Comedians in armchairs and am I ruining Games for myself?

Comedians are great. They are people who have dedicated themselves to making people laugh. There aren’t many other professions where the key function is to make people feel great. There is also a huge range of comedians from the relatively wholesome Russell Howard to the dark humour of a Jimmy Carr or the one liners of Tim Vine.

Last night I went to a show in Southend performed by Rob Brydon, Lee Mack and David Mitchell. The trio have been taking the piss out of each other for years on Would I Lie to You? and I have watched countless hours of that show so to see them all together was a laugh. The format of the show is unusual, half a quiz with audience interaction, and then bringing the audience in even more in the second half. It’s a couple of hours of laughter and a strange insight into people’s thoughts on Southend in general.

The trio’s chemistry has been built over years on a show and they all bring their own comedic style to the show. Rob Brydon is the “Host” of sorts, and his showmanship suits that perfectly. David Mitchell and Lee Mack are middle class chalk and working-class cheese and they both play into the stereotypes they’re known for from the TV show. Essentially the show is all set up for the three of them to just show off their comedic skills, and it is a great vehicle for them. The speed they come up with jokes is impressive and with the audience I was in, they were not given the best material to work with. Drug Dealers, dating problems, Wedding cake and Dead cats all came up and none of those are particularly funny situations.

It reminded me a lot of several of the podcasts I listen to, like the Kinda Funny Podcast or Collider Live, where the bulk of the show is the interaction between the people on the podcast and the funny stories and conversations that come from that. The live stage show aspect allows Brydon Mack and Mitchell to include the audience a lot more, although email questions are used, and I know a lot of podcasts use that or twitter for audience interaction. I am hoping when I open my podcast app on my way to work soon, I will be able to find the three of them in podcast form as they have the kind of chemistry that serves that medium well.

Sunday Night Comedy aside, I finally picked up Borderlands 3 again yesterday after a weekend of FIFA and a week of not playing Borderlands. The game is in an odd place for me. Whenever I am playing it, I enjoy it a lot. The loot cycle is as satisfying as any I have played and the gun play is superb, but it doesn’t have me clamouring for more. It is suffering from the same problem The Division 2 gave me, and that doesn’t bode well.

The Division 2 is another game I thoroughly enjoy playing. Again, it does everything right when you’re fighting through the streets of Washington DC, and yet I haven’t had any desire to carry on. I played it solidly for a good 2 weeks in between work and other commitments and got quite a way through the main story. With the division, the story is almost unimportant, you’re in DC, here is a load of bad guys, go shoot them. It flirts with trying to present some motivations for the characters but there isn’t a single character I could name from the games world which is a bit of a damnation of the story in the game.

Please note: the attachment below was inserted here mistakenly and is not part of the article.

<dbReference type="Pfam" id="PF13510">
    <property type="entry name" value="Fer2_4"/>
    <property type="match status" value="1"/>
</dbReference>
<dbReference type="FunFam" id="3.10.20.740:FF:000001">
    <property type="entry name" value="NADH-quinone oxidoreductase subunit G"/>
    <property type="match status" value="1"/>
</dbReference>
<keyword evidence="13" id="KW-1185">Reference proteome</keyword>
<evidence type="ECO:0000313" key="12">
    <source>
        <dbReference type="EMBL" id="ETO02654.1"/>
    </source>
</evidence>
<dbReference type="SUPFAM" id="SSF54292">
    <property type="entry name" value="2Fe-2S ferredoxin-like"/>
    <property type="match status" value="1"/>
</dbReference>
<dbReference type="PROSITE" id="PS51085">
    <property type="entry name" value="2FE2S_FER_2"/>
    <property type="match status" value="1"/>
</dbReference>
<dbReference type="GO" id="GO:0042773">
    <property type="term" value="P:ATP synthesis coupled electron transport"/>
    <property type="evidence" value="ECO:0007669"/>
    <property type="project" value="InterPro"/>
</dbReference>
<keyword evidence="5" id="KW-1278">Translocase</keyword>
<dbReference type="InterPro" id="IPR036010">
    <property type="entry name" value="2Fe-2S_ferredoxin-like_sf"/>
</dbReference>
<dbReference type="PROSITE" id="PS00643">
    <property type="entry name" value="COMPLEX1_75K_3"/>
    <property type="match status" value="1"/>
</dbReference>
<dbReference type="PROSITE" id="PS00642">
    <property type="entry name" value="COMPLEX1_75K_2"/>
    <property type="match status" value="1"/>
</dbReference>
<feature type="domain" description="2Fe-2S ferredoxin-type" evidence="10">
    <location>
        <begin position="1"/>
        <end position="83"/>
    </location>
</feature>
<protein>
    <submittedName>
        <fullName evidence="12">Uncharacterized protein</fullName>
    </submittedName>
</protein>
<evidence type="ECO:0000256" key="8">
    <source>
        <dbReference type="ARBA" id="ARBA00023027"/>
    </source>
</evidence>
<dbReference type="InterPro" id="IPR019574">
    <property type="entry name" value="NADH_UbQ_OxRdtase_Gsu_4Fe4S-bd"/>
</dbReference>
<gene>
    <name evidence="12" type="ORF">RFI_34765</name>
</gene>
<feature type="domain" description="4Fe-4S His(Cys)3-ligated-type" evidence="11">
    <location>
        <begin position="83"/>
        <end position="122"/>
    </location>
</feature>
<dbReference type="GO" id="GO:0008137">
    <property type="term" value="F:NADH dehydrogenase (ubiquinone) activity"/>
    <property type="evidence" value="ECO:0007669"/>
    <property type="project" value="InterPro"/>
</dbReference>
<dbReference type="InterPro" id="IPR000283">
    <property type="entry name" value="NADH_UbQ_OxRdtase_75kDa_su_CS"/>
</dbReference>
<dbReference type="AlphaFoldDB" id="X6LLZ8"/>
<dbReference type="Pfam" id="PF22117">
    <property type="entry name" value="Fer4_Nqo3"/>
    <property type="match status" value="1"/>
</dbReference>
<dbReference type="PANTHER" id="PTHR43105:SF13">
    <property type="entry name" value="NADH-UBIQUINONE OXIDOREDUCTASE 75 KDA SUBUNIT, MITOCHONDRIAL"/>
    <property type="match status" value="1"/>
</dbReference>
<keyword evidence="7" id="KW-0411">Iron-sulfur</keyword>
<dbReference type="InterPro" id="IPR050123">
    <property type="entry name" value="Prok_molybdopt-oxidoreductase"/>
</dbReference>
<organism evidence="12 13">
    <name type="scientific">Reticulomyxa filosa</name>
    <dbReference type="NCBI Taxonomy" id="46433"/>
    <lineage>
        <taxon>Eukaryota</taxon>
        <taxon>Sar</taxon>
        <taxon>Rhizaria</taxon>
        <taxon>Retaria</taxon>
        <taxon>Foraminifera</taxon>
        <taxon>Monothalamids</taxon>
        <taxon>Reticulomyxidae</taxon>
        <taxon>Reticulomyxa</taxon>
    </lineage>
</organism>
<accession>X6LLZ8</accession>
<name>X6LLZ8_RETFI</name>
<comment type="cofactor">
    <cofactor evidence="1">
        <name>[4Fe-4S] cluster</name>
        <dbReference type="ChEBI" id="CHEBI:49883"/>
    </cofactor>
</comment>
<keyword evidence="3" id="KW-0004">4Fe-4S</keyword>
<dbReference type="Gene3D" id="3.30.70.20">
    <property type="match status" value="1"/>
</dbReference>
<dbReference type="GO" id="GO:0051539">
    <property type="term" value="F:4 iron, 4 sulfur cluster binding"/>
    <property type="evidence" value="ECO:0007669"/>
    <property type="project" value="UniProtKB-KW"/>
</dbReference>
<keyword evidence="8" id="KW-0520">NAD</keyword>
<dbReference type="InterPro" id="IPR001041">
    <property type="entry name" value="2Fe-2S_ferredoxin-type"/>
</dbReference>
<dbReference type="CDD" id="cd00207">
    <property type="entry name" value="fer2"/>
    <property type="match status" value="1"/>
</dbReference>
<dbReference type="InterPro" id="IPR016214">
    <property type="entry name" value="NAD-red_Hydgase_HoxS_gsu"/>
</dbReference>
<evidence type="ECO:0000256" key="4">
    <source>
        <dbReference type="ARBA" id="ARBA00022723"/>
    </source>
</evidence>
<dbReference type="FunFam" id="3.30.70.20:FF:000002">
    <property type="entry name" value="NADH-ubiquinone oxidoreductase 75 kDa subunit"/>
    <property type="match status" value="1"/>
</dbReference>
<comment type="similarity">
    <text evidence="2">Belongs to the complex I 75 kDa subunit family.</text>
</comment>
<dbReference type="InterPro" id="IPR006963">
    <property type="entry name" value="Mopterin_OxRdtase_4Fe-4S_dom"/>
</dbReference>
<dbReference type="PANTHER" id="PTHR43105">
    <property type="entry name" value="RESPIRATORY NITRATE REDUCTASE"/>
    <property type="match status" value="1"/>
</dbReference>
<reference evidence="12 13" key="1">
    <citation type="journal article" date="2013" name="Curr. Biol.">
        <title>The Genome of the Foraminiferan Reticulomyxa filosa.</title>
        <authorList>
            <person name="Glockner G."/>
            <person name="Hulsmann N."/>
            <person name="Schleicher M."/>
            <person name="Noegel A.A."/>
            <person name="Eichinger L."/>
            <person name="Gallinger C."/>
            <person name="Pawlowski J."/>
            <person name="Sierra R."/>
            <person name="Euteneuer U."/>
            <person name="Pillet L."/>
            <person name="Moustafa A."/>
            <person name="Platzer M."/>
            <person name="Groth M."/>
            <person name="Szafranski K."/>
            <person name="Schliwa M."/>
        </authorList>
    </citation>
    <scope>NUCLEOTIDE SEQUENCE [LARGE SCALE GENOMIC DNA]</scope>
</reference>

Borderlands 3 has a more interesting story, but for some reason I just don’t have the motivation to carry on. I will play it a little this week after work, and maybe even on Sunday again in a hungover state after the wedding of one of my best friends, but then Ghost Recon will be ready to go, and I can’t see Borderlands outlasting that.

I was so ready to dive into both The Division 2 and Borderlands 3 when they were releasing, that perhaps I over hyped the games without realising. I was convinced I would be all into smash borderlands continuously, and it didn’t happen. I listened to countless Division 2 previews and knew how I wanted to build my character before I even downloaded the game, but I never finished the main story.

Perhaps it is all my own doing, and I am setting the bar too high and the games are falling below it. Ghost Recon Wildlands was a worse game than both the games I have mentioned in this, and I played it to completion and unlocked nearly every gun and attachment in the game. It was a surprise to me though, I went in knowing nothing about the game and I think that added intrigue about what might be around the corner is what kept me coming back.

The hunger I have for information about games, movies, and TV shows has ruined a lot of surprises for me over the years – for example I knew Han Solo was dying in The Force Awakens long before the film’s release – but I can’t help myself. A huge part of the enjoyment of Marvel and Star Wars films for me is the anticipation. The guessing of what might happen. That translates to games in the form of knowing how the gameplay works before I have touched the game. I normally avoid story spoilers but quite frankly most video games have shoddy stories, especially the first-person shooter genre.

Maybe I will avoid all Ghost Recon Breakpoint previews and see if that game can get its hooks into me. It does have John Bernthal, so it’s got that going for it. I want to be able to say I beat the Punisher in a gunfight, so I guess I am already signed up to go all the way through the game.

I will put up my FIFA 20 full review tomorrow, I have played a lot of it and it’s really confusing. Until then, thanks for reading!

ChAzJS

 

 

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